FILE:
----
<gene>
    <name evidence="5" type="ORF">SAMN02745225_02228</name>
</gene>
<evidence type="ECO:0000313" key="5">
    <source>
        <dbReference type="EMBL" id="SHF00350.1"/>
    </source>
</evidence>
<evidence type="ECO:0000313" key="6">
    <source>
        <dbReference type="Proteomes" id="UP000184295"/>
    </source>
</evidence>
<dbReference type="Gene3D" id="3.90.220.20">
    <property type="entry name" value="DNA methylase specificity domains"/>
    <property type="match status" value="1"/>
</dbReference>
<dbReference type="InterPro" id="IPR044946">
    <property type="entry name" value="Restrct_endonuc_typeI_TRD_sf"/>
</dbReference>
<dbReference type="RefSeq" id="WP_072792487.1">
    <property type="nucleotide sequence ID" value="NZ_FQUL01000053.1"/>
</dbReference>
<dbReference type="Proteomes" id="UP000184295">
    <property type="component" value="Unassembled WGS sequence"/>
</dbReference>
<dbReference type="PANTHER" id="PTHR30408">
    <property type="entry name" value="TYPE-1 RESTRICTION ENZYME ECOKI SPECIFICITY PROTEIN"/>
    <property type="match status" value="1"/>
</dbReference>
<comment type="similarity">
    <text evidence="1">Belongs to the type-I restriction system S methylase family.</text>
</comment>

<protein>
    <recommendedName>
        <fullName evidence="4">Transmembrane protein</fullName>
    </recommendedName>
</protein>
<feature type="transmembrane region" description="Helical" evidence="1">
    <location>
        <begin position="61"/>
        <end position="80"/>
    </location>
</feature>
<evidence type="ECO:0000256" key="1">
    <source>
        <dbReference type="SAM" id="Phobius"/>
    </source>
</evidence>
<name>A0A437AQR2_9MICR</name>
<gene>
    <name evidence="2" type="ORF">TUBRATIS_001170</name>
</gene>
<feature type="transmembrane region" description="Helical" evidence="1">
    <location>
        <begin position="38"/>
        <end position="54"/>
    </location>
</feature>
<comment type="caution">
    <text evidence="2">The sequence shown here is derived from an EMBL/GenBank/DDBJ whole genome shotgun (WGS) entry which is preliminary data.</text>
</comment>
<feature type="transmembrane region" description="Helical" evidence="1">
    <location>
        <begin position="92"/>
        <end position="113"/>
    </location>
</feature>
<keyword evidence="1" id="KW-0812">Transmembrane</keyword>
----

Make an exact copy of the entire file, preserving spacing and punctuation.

<gene>
    <name evidence="5" type="ORF">SAMN02745225_02228</name>
</gene>
<evidence type="ECO:0000313" key="5">
    <source>
        <dbReference type="EMBL" id="SHF00350.1"/>
    </source>
</evidence>
<evidence type="ECO:0000313" key="6">
    <source>
        <dbReference type="Proteomes" id="UP000184295"/>
    </source>
</evidence>
<dbReference type="Gene3D" id="3.90.220.20">
    <property type="entry name" value="DNA methylase specificity domains"/>
    <property type="match status" value="1"/>
</dbReference>
<dbReference type="InterPro" id="IPR044946">
    <property type="entry name" value="Restrct_endonuc_typeI_TRD_sf"/>
</dbReference>
<dbReference type="RefSeq" id="WP_072792487.1">
    <property type="nucleotide sequence ID" value="NZ_FQUL01000053.1"/>
</dbReference>
<dbReference type="Proteomes" id="UP000184295">
    <property type="component" value="Unassembled WGS sequence"/>
</dbReference>
<dbReference type="PANTHER" id="PTHR30408">
    <property type="entry name" value="TYPE-1 RESTRICTION ENZYME ECOKI SPECIFICITY PROTEIN"/>
    <property type="match status" value="1"/>
</dbReference>
<comment type="similarity">
    <text evidence="1">Belongs to the type-I restriction system S methylase family.</text>
</comment>

<protein>
    <recommendedName>
        <fullName evidence="4">Transmembrane protein</fullName>
    </recommendedName>
</protein>
<feature type="transmembrane region" description="Helical" evidence="1">
    <location>
        <begin position="61"/>
        <end position="80"/>
    </location>
</feature>
<evidence type="ECO:0000256" key="1">
    <source>
        <dbReference type="SAM" id="Phobius"/>
    </source>
</evidence>
<name>A0A437AQR2_9MICR</name>
<gene>
    <name evidence="2" type="ORF">TUBRATIS_001170</name>
</gene>
<feature type="transmembrane region" description="Helical" evidence="1">
    <location>
        <begin position="38"/>
        <end position="54"/>
    </location>
</feature>
<comment type="caution">
    <text evidence="2">The sequence shown here is derived from an EMBL/GenBank/DDBJ whole genome shotgun (WGS) entry which is preliminary data.</text>
</comment>
<feature type="transmembrane region" description="Helical" evidence="1">
    <location>
        <begin position="92"/>
        <end position="113"/>
    </location>
</feature>
<keyword evidence="1" id="KW-0812">Transmembrane</keyword>